As two countries that conduct more bilateral military exercises with each other than they do with any other country, India and the United States today committed to taking things further. Alongside well-structured exercises that have taken place for years separately between the armies, navies and air forces of both countries, India and the U.S. have formally decided today to create a new tri-services exercise.
The decision was taken today at the first ever 2+2 dialogue, involving the US Secretaries of State and Defense and their two Indian counterparts, the ministers for External Affairs and Defence.
The decision is a major one, and reflective of highly complex bilateral exchanges that have taken place between the armed forces on both sides. Livefist learns the new exercise, yet unnamed, will be detailed in discussions to be held over the next few months. The scale and size of the exercise is not known at this time, though it is likely to be based in the Bay of Bengal.
Military exercises between India and the US date back to 1992 when the first Malabar naval exercises were held. Three sets of exercises took place before the U.S. withdrew diplomatically and imposed sanctions on India following the latter’s Pokhran nuclear tests of 1998. The exercise series resumed in 2002 following 9/11, with Japan joining the proceedings in 2015, making it effectively a tri-lateral exercise. Armies of both countries began the Yudh Abhyas series of infantry-specific exercises in 2004 with platoon level exchanges maturing over the years into highly complex anti-terror drills. The air forces of both countries began bilateral exercises codenamed Cope India in 2004, with a total of four iterations over the next few years. While no bilateral air exercises have taken place since 2009, the Indian Air Force has plugged periodically into complex multilateral exercises led by the United States, particularly Red Flag Nellis. Last month, the Indian Air Force flew closely with USAF crews at Australia’s Exercise Pitch Black. The other major multilateral exercise that India is now a regular part of is Rim of the Pacific (RIMPAC), with India joining up in 2016. Special Forces troops from both sides also began engaging in bilateral drills under the aegis of the Vajra Prahas exercise series in 2010, with the latest taking place earlier this year in the United States.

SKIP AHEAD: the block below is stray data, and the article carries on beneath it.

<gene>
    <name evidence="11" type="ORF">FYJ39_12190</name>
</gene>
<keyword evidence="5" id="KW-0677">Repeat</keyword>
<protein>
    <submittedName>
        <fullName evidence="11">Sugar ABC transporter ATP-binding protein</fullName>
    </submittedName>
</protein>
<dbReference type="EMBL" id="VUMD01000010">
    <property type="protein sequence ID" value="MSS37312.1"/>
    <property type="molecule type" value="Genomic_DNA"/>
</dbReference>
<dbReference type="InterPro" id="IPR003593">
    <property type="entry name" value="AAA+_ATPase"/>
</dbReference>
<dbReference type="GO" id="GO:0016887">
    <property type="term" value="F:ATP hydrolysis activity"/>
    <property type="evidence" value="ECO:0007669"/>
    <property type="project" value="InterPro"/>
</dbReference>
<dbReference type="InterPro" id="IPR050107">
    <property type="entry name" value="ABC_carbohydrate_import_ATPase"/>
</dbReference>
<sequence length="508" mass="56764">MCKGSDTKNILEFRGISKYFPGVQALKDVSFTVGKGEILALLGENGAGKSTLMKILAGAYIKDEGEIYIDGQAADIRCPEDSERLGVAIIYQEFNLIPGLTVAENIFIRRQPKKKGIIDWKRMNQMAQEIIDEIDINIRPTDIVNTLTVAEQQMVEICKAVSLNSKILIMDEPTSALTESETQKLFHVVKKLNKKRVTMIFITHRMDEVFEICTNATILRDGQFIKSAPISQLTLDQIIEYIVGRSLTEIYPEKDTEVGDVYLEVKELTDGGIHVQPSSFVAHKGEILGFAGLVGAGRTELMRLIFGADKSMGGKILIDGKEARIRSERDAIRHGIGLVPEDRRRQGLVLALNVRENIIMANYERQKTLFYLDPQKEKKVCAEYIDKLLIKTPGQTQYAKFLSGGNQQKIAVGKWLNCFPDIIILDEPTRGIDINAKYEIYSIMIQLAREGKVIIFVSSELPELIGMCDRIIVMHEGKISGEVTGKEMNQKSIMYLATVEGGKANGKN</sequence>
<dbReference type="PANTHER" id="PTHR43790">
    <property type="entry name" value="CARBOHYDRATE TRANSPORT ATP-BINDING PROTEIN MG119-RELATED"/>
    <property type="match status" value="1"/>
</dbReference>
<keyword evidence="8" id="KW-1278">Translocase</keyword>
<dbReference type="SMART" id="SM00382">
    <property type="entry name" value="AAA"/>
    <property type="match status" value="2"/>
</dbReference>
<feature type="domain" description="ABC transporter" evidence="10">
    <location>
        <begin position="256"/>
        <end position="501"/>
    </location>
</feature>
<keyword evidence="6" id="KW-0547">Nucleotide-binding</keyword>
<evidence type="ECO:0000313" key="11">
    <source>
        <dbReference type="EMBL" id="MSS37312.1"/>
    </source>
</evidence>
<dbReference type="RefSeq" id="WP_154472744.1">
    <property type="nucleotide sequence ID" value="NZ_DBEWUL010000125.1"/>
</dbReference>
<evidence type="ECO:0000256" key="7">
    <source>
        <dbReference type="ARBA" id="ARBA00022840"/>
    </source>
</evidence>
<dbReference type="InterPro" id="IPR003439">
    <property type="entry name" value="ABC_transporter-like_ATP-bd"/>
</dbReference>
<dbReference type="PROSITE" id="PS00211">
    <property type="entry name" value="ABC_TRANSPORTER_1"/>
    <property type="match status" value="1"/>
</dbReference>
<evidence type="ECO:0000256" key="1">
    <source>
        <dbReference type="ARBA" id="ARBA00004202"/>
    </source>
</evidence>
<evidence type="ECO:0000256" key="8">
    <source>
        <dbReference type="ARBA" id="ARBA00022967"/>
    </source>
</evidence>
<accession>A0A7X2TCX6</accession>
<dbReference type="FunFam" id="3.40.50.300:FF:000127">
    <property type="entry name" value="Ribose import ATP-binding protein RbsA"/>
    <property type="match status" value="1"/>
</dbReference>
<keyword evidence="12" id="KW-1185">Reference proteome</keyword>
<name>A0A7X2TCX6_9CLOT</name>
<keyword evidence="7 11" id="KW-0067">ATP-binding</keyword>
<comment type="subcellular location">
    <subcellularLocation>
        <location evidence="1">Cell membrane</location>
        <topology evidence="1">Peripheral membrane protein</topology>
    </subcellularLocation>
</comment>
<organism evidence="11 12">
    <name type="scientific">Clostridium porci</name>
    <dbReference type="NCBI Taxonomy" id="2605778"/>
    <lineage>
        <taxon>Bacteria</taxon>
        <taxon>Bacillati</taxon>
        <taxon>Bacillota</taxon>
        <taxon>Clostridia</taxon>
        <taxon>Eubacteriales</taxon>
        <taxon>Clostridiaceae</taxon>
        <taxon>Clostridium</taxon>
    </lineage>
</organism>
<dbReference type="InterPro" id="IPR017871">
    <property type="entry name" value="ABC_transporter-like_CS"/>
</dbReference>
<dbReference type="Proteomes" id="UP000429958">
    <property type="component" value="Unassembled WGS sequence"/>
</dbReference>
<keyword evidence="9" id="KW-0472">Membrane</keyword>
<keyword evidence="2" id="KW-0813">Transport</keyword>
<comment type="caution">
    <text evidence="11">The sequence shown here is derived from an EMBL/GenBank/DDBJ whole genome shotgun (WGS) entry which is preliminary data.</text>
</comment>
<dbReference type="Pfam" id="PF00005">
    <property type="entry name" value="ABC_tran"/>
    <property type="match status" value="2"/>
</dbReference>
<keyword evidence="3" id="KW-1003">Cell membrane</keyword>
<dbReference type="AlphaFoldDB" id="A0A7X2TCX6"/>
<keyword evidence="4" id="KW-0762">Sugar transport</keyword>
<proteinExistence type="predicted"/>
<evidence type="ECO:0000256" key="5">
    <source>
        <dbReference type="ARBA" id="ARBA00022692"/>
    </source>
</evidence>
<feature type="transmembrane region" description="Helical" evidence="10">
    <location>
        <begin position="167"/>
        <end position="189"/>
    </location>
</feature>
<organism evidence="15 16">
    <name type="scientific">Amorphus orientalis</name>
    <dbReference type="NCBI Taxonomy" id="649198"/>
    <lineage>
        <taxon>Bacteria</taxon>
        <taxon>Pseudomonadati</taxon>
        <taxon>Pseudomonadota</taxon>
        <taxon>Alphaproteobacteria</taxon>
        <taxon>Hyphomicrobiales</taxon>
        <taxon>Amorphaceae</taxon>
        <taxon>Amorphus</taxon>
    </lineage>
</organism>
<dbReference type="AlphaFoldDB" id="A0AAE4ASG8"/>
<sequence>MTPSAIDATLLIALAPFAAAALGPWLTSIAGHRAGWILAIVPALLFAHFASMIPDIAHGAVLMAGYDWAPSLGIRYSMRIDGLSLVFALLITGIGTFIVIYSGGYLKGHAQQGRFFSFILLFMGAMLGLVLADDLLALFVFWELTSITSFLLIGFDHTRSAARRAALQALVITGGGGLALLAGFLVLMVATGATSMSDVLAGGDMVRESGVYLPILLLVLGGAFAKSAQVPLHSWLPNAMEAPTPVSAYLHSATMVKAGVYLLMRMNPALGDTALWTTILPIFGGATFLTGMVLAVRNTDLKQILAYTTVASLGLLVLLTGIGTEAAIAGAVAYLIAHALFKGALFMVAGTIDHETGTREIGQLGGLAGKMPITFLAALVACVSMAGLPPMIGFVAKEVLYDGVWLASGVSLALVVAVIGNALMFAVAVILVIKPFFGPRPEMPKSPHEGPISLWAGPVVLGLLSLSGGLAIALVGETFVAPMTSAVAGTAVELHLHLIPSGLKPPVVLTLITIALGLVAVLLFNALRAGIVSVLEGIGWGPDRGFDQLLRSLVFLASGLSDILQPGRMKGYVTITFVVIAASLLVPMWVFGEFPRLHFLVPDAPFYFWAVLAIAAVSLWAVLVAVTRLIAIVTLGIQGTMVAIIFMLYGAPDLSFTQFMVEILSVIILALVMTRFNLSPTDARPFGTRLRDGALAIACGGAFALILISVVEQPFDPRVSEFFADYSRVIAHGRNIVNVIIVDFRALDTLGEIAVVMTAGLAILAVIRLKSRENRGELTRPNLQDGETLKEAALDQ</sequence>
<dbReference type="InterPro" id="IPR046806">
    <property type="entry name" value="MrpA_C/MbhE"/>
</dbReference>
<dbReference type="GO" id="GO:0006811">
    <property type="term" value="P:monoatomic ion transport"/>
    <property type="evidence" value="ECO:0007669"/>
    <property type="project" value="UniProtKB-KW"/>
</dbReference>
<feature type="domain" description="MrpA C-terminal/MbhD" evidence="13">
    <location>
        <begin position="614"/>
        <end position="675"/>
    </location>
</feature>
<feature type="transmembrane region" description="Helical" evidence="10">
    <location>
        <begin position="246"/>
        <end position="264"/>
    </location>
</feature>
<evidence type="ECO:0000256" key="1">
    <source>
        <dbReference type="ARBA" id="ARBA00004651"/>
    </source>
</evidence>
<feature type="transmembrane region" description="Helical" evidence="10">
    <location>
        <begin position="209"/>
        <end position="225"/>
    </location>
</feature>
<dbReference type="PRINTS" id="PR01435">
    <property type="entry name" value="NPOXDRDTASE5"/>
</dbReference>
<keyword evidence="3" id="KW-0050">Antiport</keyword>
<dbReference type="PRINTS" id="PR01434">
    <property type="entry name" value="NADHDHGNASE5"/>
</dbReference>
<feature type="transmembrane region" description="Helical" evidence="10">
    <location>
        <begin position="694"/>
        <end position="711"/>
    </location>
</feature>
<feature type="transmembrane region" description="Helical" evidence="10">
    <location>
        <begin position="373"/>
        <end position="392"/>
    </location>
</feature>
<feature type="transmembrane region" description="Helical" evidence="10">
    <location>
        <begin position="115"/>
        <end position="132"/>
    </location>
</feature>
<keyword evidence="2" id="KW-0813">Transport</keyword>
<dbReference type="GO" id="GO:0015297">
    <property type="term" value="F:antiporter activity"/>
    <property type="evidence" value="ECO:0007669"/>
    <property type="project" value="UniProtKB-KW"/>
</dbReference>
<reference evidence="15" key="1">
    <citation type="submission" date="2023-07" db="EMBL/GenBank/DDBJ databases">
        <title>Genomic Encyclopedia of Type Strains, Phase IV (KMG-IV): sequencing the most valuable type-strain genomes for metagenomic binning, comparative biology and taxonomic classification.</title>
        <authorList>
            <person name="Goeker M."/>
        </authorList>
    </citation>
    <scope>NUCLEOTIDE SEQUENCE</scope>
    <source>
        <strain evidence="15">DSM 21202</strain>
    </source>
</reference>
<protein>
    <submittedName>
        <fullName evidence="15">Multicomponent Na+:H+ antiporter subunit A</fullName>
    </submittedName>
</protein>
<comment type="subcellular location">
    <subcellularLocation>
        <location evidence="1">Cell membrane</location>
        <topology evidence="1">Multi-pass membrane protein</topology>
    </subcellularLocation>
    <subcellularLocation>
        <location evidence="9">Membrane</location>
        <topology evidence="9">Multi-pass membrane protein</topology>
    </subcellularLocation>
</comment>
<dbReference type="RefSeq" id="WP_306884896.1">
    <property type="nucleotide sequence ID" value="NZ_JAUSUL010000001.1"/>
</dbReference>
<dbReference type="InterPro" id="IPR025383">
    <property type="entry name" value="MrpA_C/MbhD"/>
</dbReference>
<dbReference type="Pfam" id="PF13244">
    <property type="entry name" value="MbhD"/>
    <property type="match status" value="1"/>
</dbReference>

As part of today’s decisions, the Modi and Trump administrations have also decided to ramp up maritime security cooperation, with commitments made today to start exchanges between the U.S. Naval Forces Central Command (NAVCENT) and the Indian Navy, underscoring, according to the joint statement, ‘the importance of deepening their maritime cooperation in the western Indian Ocean.’